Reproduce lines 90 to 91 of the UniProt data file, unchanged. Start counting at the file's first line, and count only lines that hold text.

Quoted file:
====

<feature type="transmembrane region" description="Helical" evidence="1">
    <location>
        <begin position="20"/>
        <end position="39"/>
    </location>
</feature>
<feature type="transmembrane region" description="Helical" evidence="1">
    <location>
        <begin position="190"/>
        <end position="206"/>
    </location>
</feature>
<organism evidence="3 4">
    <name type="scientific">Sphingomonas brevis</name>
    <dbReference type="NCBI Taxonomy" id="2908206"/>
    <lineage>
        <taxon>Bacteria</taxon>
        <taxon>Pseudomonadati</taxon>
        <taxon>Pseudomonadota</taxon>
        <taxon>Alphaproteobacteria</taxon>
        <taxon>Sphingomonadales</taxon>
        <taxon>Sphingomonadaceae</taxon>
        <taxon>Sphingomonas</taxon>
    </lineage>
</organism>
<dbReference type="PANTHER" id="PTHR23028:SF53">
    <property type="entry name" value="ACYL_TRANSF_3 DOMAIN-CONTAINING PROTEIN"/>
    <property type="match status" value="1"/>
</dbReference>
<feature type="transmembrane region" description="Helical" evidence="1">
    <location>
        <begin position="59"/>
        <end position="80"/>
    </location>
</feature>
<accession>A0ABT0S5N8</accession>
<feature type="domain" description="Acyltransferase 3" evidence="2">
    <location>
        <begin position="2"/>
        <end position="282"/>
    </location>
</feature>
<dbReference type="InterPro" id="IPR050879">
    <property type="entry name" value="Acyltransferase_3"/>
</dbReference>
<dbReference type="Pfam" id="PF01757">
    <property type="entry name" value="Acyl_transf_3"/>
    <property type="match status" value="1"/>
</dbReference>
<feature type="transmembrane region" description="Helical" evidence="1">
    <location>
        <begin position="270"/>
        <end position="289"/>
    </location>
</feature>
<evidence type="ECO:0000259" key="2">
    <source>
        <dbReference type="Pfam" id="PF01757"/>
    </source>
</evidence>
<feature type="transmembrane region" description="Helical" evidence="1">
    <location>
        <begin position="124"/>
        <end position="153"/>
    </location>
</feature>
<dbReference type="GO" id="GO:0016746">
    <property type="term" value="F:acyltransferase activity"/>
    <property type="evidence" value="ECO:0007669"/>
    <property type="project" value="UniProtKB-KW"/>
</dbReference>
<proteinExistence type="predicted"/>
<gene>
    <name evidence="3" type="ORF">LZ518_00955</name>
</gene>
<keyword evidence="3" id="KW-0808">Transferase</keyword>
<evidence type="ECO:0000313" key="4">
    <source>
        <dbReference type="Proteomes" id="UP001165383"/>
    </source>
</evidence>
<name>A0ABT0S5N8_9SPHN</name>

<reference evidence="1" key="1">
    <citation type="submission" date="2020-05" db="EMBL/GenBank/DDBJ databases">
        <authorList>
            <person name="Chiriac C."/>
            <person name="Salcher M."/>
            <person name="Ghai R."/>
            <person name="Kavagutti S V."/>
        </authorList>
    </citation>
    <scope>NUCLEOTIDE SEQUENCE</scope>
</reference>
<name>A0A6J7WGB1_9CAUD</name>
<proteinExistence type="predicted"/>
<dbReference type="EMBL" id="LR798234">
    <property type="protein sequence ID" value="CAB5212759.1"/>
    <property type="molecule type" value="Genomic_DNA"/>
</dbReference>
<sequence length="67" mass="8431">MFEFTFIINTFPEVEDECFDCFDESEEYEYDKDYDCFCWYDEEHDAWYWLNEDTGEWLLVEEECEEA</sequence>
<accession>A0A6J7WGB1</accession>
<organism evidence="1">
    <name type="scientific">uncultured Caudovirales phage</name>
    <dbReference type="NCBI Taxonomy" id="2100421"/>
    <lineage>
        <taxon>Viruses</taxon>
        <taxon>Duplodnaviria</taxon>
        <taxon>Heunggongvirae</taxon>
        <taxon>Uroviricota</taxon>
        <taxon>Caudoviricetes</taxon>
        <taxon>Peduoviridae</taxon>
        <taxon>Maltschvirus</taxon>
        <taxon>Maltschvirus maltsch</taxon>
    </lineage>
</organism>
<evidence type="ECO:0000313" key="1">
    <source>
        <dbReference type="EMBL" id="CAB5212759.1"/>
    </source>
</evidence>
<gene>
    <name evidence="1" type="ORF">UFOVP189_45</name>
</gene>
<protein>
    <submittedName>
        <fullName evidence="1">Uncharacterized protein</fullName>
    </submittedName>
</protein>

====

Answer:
        </authorList>
    </citation>